I was reclining on an easy chair in the balcony of the Dean’s bungalow engrossed in the saga of Sir William Halstead’s biography ‘Cancer Cocaine and Courage’. A steaming cup of coffee stood on the small table next to me. I was engrossed by Halstead’s fight against his cocaine addiction. He had gone on a cruise to the Caribbeans to get rid of the curse of addiction. On one of the islands he diagnosed a boy with a ruptured appendix. There were no surgeon on the island and finally Halstead operated on the boy miraculously saving his life. Very gripping stuff. My coffee was forgotten, getting cold….
“Hi luv, there is a call for you,” Naina called out to me. I reluctantly abandoned the book to answer the call.
“Is that Doctor Shirahatti?” The voice over the phone inquired. The Irish brogue was very prominent but familiar. It is he, I admitted. “Guru! this is John from Sheffield.” informed the voice. For a moment I had no clue as to the caller. Suddenly it hit me! It was John O’Brien from Liverpool. We had met during a training course in Liverpool two years ago. We had hit it off instantaneously, joshing each other about our accents and trading insults. He was a Senior Registrar in Liverpool and was due for a consultant’s post. I was in England for my Commonwealth Fellowship.
“I bet you can’t guess where I am speaking from!” John said. Not from heaven, surely, I responded, tongue in cheek. “Close enough boyo, I speak to you from close to 40000 feet in the air. I come to you dear boyo, from the cockpit of a British Airways 737”
John was flying from Liverpool to Beijing to attend a conference. While they were flying over Iran when a man sitting next to him just keeled over and collapsed. John, if nothing, is a first rate physician. He felt for the pulse and found it to be irregular and very weak. The man was sweating profusely.
“It gave me real bluidy shock, I tell ye. Here I was, enjoying an after dinner brandy and this guy does the collapsing act! I think he has a myocardial. Needs urgent ICU admission and possibly intervention. The situation was grim. The Air Hostess, a very pretty lass, was wringing her hands. The captain came out of the cockpit. There was a midair conference. The upshot of all this was that the plane would be diverted to the nearest airport and the passenger offloaded. Then I remembered that you had become something of a big noise in Mumbai. I offered to speak to you and get things organized on the ground. So get your brown backside off and rush an ambulance to the airport. We are landing in Mumbai in about an hour’s time. I trust you Indians can do something this simple?” John chortled on the phone.
“OK, you Irish freak, the ambulance will be there. You owe me one. If you welsh, I will set the sassenachs on you!” I disconnected. I fell into thinking. We had no equipped cardiac van to transport patients. I pulled on some clothes and rushed to the ICU.
We rigged up our ordinary ambulance with an ECG monitor, oxygen cylinder and defib machine. I asked the cardio registrar to stock up the ambulance with cardiac resuscitation meds. I requested the anaesthesia HOD to send a registrar to travel in the ambulance, kitted out with tubes and an ambu bag. I called Dr Kale, our cardiologist and asked him to come down and get the angiogram suite ready. We worked feverishly and the ambulance was ready in less than half an hour.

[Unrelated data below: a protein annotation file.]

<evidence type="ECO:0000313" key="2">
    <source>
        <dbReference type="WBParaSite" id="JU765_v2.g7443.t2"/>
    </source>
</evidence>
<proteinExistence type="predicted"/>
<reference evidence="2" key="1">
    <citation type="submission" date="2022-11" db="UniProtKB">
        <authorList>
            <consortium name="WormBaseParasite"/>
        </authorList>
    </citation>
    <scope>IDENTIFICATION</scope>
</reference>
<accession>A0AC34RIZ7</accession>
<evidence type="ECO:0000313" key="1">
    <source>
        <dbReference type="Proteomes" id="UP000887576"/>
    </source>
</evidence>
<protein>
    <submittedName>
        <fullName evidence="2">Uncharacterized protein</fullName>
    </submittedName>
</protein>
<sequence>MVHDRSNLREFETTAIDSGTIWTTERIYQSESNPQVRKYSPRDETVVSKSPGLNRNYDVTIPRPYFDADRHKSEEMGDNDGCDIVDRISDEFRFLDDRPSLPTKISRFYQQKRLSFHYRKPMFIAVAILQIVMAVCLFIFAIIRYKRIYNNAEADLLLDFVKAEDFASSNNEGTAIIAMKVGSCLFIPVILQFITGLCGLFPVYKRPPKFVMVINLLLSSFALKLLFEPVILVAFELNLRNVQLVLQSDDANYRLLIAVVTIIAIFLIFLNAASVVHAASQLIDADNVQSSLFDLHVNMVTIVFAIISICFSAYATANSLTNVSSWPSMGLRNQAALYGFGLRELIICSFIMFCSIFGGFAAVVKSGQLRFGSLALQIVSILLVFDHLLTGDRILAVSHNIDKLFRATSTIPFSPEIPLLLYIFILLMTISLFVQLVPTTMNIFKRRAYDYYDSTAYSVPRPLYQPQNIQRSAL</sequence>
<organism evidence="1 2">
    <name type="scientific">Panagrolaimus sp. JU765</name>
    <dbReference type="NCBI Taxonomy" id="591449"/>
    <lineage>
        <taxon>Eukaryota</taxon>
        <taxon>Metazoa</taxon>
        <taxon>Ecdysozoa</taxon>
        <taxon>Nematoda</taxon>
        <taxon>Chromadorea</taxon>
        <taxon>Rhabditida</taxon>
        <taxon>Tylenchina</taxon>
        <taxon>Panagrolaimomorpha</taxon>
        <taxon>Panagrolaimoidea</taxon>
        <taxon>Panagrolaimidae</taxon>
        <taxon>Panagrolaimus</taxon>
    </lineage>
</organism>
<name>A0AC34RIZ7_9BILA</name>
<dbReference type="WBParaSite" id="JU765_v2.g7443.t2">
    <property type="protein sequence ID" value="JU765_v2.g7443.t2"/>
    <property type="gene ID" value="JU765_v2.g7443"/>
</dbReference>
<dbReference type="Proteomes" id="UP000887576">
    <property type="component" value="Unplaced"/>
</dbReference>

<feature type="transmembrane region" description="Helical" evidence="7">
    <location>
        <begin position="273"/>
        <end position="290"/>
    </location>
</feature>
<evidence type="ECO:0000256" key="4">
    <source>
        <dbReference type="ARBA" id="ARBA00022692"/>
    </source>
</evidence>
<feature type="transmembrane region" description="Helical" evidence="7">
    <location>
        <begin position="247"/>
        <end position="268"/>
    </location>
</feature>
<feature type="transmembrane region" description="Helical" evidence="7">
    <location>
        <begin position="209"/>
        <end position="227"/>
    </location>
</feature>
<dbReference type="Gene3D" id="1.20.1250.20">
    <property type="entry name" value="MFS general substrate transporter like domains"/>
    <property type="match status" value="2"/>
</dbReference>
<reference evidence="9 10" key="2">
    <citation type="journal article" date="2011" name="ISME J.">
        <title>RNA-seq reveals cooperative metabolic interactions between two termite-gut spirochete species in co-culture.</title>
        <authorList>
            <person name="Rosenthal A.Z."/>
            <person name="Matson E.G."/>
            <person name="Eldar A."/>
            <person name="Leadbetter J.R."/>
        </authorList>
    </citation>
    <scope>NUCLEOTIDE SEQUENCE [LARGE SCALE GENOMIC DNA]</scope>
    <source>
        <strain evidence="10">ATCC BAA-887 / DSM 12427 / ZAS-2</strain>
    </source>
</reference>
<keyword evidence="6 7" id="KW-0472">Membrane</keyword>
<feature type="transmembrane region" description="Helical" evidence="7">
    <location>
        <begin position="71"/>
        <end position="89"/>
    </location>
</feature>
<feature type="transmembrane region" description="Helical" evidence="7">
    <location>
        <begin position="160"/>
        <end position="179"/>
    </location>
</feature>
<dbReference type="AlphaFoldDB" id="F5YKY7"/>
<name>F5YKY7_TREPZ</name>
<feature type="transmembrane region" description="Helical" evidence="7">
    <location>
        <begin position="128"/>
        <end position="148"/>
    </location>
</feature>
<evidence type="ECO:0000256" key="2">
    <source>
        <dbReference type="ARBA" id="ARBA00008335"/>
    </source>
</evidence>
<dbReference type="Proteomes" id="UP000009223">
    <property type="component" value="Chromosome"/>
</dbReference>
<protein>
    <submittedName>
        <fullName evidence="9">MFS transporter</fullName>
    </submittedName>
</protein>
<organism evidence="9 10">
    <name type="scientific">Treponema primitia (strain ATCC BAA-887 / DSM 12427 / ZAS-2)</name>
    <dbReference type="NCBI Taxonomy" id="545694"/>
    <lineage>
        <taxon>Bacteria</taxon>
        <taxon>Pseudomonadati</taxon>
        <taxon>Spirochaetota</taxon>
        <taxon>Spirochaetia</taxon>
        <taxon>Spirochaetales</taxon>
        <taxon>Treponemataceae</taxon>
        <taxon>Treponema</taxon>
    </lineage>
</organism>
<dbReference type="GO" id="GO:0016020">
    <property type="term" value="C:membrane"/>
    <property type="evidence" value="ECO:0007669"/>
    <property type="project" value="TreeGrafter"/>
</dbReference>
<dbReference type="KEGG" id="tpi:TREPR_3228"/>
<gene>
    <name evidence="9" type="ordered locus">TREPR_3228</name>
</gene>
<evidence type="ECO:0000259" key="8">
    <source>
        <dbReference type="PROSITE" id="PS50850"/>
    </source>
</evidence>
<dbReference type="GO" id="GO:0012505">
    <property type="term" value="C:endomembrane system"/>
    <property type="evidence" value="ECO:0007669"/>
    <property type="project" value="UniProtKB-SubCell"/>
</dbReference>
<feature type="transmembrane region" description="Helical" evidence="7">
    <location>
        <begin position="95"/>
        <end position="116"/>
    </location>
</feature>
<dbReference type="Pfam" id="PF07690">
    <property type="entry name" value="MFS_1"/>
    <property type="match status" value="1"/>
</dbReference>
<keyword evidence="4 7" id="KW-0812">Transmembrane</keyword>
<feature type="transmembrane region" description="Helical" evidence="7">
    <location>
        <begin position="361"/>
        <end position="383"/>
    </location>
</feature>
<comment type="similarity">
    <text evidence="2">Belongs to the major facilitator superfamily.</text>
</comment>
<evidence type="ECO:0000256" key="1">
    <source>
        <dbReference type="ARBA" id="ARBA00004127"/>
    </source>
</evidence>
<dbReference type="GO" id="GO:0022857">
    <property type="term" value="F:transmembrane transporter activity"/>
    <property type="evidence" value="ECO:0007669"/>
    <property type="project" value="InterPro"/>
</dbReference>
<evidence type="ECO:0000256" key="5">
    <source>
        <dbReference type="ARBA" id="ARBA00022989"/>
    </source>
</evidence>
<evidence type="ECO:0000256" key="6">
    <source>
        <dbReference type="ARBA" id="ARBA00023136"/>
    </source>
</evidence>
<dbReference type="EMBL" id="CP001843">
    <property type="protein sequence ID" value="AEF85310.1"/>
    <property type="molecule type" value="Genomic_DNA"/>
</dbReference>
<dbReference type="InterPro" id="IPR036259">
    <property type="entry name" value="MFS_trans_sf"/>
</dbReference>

When the plane landed in Mumbai, our ambulance was waiting on the tarmac. The patient was loaded into the ambulance. He was intubated in the van and oxygenated. He was rushed to the ICU. An ECG confirmed an anterolateral infarct. He was pushed into the angiogram suite, where Dr Kale was waiting. He underwent an emergency angioplasty. The whole thing from the cockpit call to the angio suite had taken less than three hours.
The next day, I visited the patient. He was sedated, but stable. The danger had passed. We transferred him to a private hospital for further management. I felt a glow of a job well done. It was possible after all to save lives by timely evacuation and treatment. I felt proud of myself. Many people congratulated me. I started to believe that it was possible to provide emergency care that could rival the best in the world.
I opened the newspaper the next day and my euphoria evaporated. “Doctor from Sion Hospital almost bleeds to death on the platform!” screamed the banner headline. One of our lecturers was traveling to the hospital by the fast local. The compartment was packed to the rafters. Prashant was hanging on to dear life. Suddenly the train gave a lurch and he was thrown out. Both his legs were crushed by the merciless wheels of the train. Someone pulled the alarm chain, bringing the train to a stop. Helping hands loaded Prashant into the luggage compartment, which was uncluttered. He was offloaded onto the next station, bleeding profusely all the while. He lay on a stretcher in the far corner of the platform while the police and the station master argued about whose responsibility it was to evacuate him. Finally, it was a porter who took matters into his own hands, loaded Prashant onto the next train and brought him to the trauma ward. Prashant was brought in the nick of time. He was in severe shock and needed several transfusions. One leg had to be amputated but we managed to salvage the other. I went to visit him. He was still groggy but conscious.
“I almost died there, Sir” he told me weakly. “I kept telling those idiots that I was a doctor and that they should get me a rope, a belt, anything that could have been used as a touriquet. But they were more concerned about whose jurisdiction did the accident happen and who was responsible for me. I thought I would die forgotten in that godforsaken corner. Someone told me about your evacuation of a patient from the airport yesterday. Can we not set up something similar for railway accidents?” I had no answer……